The Law of the Sea and South Korea: The Challenges of Maritime Boundary Delimitation in the Yellow Sea
Seokwoo Lee and Clive Schofield
April 23, 2020

The Yellow Sea, known as the West Sea to Korea, is a semi-enclosed sea area, located between the mainland of China and the Korean Peninsula, which constitutes the northern extent of the East China Sea. It has an area of approximately 400,000 square kilometers and is consistently less than 400 nautical miles (nm) wide. Delimitation of overlapping continental shelf and exclusive economic zone (EEZ) entitlements is thus necessary. In particular, maritime delimitation in the Yellow Sea is seen as important with respect to the management of the region’s substantial fisheries resources. Indeed, despite cooperative efforts, illegal fishing incidents have proliferated and remain an ongoing source of friction in relations between China and the Republic of Korea (ROK, also referred to here as South Korea).[1]
The evident lack of progress achieved in past bilateral efforts toward the delimitation of a maritime boundary between China and South Korea can be attributed to multiple factors. First, and perhaps most significantly, the critical ingredient to any successful boundary negotiation, that is, political will on both sides, appears to be uncertain. It seems that neither government has regarded the issue as one in urgent need of resolution, meaning that the requisite political impetus to make the compromises necessary to achieve a maritime boundary agreement has been lacking. Second, the two sides adopted radically different and opposing views as the basis for their respective maritime entitlements in the Yellow Sea, which in turn led to fundamentally incompatible approaches to maritime boundary delimitation. Third, both states have claimed questionable baselines along their coasts. Additionally, a submerged rock known as Suyan Jiao in Chinese, Ieodo in Korean, or Socotra Rock in English represents a subsidiary but potentially complicating issue.
Taken together, these issues have served to forestall significant progress in maritime boundary delimitation negotiations between China and South Korea with respect to their overlapping maritime entitlements in the Yellow Sea. The objective of this analysis is to explore these issues with a view to assessing what has changed and what potential options exist that may result in renewed negotiations bearing fruit. The essay then considers alternative options and potential pathways whereby the two states might reconcile, overcome, or sidestep their conflicting approaches, and manage their overlapping claims and shared maritime spaces.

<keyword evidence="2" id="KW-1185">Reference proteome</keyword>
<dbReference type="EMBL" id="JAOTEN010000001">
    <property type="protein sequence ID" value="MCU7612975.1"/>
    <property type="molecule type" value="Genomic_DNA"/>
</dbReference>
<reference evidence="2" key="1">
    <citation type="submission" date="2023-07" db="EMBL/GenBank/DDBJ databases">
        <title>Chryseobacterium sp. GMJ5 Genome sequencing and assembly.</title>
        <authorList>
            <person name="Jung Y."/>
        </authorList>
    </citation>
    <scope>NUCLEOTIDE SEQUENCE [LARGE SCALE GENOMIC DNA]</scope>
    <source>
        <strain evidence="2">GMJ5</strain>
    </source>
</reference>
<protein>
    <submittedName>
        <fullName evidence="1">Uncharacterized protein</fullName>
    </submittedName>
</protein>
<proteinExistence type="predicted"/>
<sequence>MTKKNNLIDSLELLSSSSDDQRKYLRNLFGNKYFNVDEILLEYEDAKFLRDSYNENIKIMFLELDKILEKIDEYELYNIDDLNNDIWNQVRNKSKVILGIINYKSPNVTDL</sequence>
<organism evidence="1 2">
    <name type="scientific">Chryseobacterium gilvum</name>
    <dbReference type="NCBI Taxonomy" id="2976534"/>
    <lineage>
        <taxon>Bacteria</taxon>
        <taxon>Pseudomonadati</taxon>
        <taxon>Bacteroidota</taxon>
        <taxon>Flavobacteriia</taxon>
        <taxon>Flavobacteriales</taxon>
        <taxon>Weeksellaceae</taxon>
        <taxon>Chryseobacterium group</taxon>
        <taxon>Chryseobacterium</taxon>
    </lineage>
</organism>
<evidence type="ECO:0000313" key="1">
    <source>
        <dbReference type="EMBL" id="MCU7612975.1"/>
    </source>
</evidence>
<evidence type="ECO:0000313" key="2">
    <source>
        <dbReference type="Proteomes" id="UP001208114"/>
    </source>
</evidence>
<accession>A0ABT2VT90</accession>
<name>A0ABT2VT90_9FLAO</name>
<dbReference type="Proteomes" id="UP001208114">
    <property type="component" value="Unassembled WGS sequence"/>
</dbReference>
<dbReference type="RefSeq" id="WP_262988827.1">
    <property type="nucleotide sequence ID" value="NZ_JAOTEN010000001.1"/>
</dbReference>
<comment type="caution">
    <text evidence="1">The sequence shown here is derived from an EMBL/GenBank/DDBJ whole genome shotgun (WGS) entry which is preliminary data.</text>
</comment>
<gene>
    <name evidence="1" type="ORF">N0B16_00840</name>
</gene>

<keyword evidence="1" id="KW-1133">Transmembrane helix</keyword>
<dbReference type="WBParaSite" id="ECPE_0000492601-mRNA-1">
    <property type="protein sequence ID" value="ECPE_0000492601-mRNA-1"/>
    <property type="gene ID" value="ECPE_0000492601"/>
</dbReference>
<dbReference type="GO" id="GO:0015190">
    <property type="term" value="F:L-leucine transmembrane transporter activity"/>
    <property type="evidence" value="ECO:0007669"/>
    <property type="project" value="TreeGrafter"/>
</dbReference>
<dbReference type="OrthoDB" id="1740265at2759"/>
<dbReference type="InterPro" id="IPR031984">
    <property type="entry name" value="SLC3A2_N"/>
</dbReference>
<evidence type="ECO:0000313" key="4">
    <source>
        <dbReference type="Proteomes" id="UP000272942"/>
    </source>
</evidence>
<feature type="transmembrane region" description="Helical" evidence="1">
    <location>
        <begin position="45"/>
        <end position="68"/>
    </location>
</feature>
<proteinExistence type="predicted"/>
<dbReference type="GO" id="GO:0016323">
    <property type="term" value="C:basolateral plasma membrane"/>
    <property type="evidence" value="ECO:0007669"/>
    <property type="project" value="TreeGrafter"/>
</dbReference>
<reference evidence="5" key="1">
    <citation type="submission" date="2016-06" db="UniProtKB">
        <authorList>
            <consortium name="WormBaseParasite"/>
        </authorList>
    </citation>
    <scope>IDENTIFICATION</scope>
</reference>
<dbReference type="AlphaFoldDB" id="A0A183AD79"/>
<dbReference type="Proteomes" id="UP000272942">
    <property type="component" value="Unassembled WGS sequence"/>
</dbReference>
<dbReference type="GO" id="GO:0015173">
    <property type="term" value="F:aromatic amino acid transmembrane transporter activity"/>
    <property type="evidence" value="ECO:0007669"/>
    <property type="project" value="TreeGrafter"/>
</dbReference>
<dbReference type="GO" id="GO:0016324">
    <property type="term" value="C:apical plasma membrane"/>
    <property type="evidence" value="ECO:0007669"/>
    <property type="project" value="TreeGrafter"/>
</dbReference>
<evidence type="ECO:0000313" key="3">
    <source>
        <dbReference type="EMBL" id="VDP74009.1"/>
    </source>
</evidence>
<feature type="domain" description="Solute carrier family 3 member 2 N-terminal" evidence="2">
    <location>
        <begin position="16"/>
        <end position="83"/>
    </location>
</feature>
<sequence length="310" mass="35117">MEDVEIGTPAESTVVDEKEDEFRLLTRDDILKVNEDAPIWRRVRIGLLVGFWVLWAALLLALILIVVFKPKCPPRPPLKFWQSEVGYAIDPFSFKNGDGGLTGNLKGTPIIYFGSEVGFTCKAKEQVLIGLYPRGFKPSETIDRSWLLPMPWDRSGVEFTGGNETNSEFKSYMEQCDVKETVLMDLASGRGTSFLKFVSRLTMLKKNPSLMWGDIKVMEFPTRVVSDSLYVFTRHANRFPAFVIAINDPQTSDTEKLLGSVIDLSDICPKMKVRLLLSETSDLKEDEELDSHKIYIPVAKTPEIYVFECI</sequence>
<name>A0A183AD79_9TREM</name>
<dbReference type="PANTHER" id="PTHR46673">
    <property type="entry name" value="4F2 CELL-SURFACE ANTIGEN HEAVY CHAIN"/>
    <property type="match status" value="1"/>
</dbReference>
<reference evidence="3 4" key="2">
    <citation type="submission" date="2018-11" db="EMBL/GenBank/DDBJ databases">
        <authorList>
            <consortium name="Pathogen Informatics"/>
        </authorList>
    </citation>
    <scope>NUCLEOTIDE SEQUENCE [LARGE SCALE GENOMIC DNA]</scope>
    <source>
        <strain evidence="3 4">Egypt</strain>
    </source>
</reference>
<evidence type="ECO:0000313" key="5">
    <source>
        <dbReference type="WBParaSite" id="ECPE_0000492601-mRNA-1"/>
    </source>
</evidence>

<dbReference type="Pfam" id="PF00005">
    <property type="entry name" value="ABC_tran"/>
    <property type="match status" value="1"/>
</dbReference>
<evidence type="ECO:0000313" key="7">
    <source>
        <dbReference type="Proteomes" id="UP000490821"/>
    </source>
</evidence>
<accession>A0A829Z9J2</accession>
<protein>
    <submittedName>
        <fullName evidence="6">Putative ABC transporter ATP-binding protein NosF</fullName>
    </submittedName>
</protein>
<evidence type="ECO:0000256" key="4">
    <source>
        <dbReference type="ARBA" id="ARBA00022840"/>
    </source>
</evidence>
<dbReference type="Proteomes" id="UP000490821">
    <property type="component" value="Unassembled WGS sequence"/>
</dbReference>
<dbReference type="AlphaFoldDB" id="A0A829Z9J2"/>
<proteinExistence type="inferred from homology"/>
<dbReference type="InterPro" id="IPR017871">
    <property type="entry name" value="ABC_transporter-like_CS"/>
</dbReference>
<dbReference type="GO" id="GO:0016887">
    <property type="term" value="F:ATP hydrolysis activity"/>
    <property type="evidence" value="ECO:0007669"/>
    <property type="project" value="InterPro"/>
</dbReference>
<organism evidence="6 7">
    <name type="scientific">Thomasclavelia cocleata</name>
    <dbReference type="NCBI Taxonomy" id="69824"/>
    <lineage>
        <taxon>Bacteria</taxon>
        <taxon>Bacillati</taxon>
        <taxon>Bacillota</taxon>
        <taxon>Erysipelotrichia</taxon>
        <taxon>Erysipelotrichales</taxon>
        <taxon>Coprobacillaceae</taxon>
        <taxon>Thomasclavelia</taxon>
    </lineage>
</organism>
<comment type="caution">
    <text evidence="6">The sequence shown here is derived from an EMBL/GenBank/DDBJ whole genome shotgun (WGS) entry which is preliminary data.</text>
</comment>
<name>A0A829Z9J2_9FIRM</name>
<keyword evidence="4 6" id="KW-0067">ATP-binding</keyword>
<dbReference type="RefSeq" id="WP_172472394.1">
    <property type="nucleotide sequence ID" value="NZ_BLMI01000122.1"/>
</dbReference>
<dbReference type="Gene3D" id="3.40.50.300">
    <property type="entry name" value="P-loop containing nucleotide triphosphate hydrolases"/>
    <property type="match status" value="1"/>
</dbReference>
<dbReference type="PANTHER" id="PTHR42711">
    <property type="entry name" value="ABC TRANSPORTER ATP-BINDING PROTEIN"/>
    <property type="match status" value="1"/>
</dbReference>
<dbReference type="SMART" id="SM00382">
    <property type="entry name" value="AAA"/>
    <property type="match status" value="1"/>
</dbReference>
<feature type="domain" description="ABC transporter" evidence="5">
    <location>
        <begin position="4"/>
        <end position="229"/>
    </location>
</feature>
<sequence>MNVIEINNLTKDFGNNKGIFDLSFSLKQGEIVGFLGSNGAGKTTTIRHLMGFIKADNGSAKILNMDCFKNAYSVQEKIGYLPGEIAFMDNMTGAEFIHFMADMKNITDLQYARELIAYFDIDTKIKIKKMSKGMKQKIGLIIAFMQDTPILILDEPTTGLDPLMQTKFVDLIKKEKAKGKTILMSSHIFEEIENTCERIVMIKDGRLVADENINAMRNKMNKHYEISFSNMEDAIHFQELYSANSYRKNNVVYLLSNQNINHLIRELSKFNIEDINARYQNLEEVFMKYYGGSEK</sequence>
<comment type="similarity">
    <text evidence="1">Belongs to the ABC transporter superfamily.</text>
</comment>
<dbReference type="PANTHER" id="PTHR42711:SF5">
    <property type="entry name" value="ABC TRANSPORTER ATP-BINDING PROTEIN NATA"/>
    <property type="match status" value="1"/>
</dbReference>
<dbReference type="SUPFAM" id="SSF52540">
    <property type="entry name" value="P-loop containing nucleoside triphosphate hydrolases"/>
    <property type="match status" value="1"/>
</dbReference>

Regional Context: Existing Management Mechanisms in the East China Sea
Despite significant challenges, littoral states in the East China Sea have taken a number of positive steps toward the management of their overlapping claims to maritime jurisdiction. Three joint fisheries agreements—which emerged following the ratification of the United Nations Convention on the Law of the Sea (UNCLOS); the declaration of EEZs by China, Japan, and the ROK; and the resulting overlapping maritime claims—may be considered together. The fisheries agreements in question are: the agreement between China and Japan on November 11, 1997, relating to part of the East China Sea; the agreement between Japan and South Korea in January 2000 with respect to parts of both the East China Sea and the Sea of Japan (known as the East Sea in South Korea); and the agreement between China and South Korea on June 30, 2001, dealing with parts of the Yellow Sea.[2]
These joint agreements are of a provisional nature and are without prejudice to final maritime boundary delimitation. They have drawbacks, however. Notably, they provide for enforcement on a flag state basis with minimal joint enforcement envisaged and include no provisions for enforcement against third parties (such as Taiwan, which is a significant fishing entity in the East China Sea). Furthermore, the joint agreements encompass only part of the area within overlapping claims where fishing is taking place, and they do so in an uncoordinated and unregulated fashion. Nonetheless, the joint zones established, which are aimed at facilitating the coordinated management of fishing activity within them, even if they are exclusively bilateral in character, represent positive steps toward finding cooperative solutions to shared problems and a potentially useful application of maritime joint development concepts to shared living resources.